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# Friday, 15 February 2013

In the last post I shown a Publish/Subscribe communication pattern with ZeroMQ and its C# binding library showing an asynchronous way in dispatching messages through many clients. Well this is not the only way we have. Another strategy is to have a listener and many clients sending messages to it and awaiting for response. All this is achieved by changing the Socket type we create.

You can find the code for this example and the previous one here.

 

Here the code for the client:

image

After the connect, we start a loop sending a message to the server, and receiving the reply from it.

Here is the server:

image

Please note the Bind() function, this is the line saying server is listening for calls. Code contains a test, proving messages are handled in sequence even if many client are sending messages in concurrency. This is part of the key point of this communication pattern:

 

Request/Reply key Point:

  • Client pass without error the Connect call, even if the server is not yet listening.
  • The client send call is never blocking.
  • The client Receive() blocks until server reply.
  • It is not possible to Send another message if no reply from server is received.
  • Server is guarantee to process one request at a time ( queue )

So there is a sort of state on the cannel, and we have some feedback about the fact the recipient handle our messages. If you heard about the Saga pattern you probably guess when this scenario can be used.

Friday, 15 February 2013 19:12:15 (GMT Standard Time, UTC+00:00)  #    Comments [0] - Trackback
C# | communication | ZeroMQ

# Tuesday, 12 February 2013

Zero MQ is a server less message queuing facility that does not require any additional services to work ( ie no MSMQ needing ). I show here an example in how to use that library from C# by creating a small pub subscribe scenario. Just to clarify is a scenario having a publisher sending some messages and one or more subscriber that will be notified of that message.

You can find all the source code for this example here.

 

In order to get started, we need a wrapper callable for .NET, since ZeroMQ exposes a native interface. I did use clrzmq for the purpose in my project, I did clone my version just to fix some bug in compiling when there is spaces in subdir, so the actual version I use is here.

Then I download the latest stable 3.2.2 RC 2 at the moment I’m writing and launched the setup. The binary after the setup will contain something like this:

image

Notice the naming containing the –vXXX subfix. this is the C++ Runtime Version the library is built against. Pick the correct one for your system ( you must have a Visual C++ runtime installed )  and rename it as libzmq.dll, since the wrapper expect the dll with this name. Alternatively you can download the wrapper via nuget:

PM> Install-Package clrzmq –Pre

In order to just see the example you can just checkout the example repository.

 

The example is divided in two (console) application, a publisher and a receiver. Let’s see the sender below:

image

 

Really simple, the key point are the SocketType.PUB, meaning we use the socket to publish messages, and the Bind in which we decide an address and a protocol where to listen for connections. Then we start sending some rubbish on the created channel. Message are string, but eventually they are byte[]. The Send overload accepting a string is actually a wrapper additional bonus.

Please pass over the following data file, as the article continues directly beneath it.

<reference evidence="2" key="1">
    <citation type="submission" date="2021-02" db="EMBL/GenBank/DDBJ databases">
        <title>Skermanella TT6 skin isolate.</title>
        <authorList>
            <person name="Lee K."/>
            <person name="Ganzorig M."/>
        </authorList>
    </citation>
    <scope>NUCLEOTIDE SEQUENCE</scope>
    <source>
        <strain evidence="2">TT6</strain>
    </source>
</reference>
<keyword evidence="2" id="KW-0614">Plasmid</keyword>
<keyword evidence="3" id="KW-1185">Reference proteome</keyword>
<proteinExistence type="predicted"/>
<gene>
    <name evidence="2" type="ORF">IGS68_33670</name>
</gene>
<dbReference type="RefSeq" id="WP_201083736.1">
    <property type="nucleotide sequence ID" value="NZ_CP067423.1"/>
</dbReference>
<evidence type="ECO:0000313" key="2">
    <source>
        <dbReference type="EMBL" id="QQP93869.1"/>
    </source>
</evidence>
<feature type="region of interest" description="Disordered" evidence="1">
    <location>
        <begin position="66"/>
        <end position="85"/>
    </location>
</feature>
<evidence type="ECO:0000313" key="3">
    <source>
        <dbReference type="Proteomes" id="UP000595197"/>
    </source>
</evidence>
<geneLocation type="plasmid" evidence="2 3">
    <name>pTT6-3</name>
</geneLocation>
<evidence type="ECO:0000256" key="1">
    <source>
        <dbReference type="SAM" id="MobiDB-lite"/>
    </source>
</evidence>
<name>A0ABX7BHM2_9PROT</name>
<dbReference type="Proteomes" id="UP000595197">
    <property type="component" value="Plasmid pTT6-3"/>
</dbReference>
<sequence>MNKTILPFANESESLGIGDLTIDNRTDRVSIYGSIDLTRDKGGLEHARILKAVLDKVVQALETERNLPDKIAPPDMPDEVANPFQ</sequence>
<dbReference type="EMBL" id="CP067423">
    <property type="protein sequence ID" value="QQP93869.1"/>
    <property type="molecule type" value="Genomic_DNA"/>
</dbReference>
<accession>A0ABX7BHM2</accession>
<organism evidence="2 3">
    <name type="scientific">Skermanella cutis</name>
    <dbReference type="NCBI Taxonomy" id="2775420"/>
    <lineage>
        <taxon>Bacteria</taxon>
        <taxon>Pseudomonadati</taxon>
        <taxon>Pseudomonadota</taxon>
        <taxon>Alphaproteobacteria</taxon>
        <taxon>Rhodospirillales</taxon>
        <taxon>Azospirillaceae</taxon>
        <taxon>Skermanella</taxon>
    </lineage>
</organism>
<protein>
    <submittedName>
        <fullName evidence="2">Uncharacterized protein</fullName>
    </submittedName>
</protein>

Notice that:

  • No server is required in order to dispatch messages
  • Send is not blocking: independently if there is subscriber or not, Send function exits immediately.

Let’s see the the subscriber:

image

the key points here are the SocketType.SUB, the subscriber market, the Connect that must match the publisher protocol/address, and the SubscribeAll ( there is a less eager Subscribe that allow to specify a filter for the messages ).

Notice that:

  • You can start/stop a subscriber at any moment, it will be notified soon of the published messages
  • Messages are not queued at all.

Last point maybe is a little confusing if you expect something like MSMQ: there is no messages buffer somewhere storing non consumed messages ( ie there is no Permanent Subscriptions as in ActiveMQ ), if you want that feature you must implement it externally.

So, a great and simple library, having the simplicity,lightness  no service requirement as a pro, but the drawback of needing the Visual C++ runtime and the leak of a permanent subscription out of the box.

**UPDATE**

I had a chance to test the example codebase here on a Widow7 almost clean machine ( without any VisualStudio in ) and the solution works by XCOPY deploying msvcr100.dll and msvcp100.dll, included into the repository. Taths a great thing and it makes the 0 in the 0MQ being an actual 0 :D

Tuesday, 12 February 2013 15:26:11 (GMT Standard Time, UTC+00:00)  #    Comments [0] - Trackback
C# | communication | ZeroMQ

# Tuesday, 25 October 2011

I’m starting to learn something about cloud computing, probably with Azure: just because I’m a little .NET biased Smile 

image

What I like in the Cloud approach is the hardware availability – scalability. As a drawback we need even more broad band reliable collection, thinking on something like this, because the whole strategy fails if the end connection, the one with the user, fails or it is poor.

Now what we need is just a rocking idea to start…

Tuesday, 25 October 2011 14:24:18 (GMT Daylight Time, UTC+01:00)  #    Comments [0] - Trackback
communication | technology

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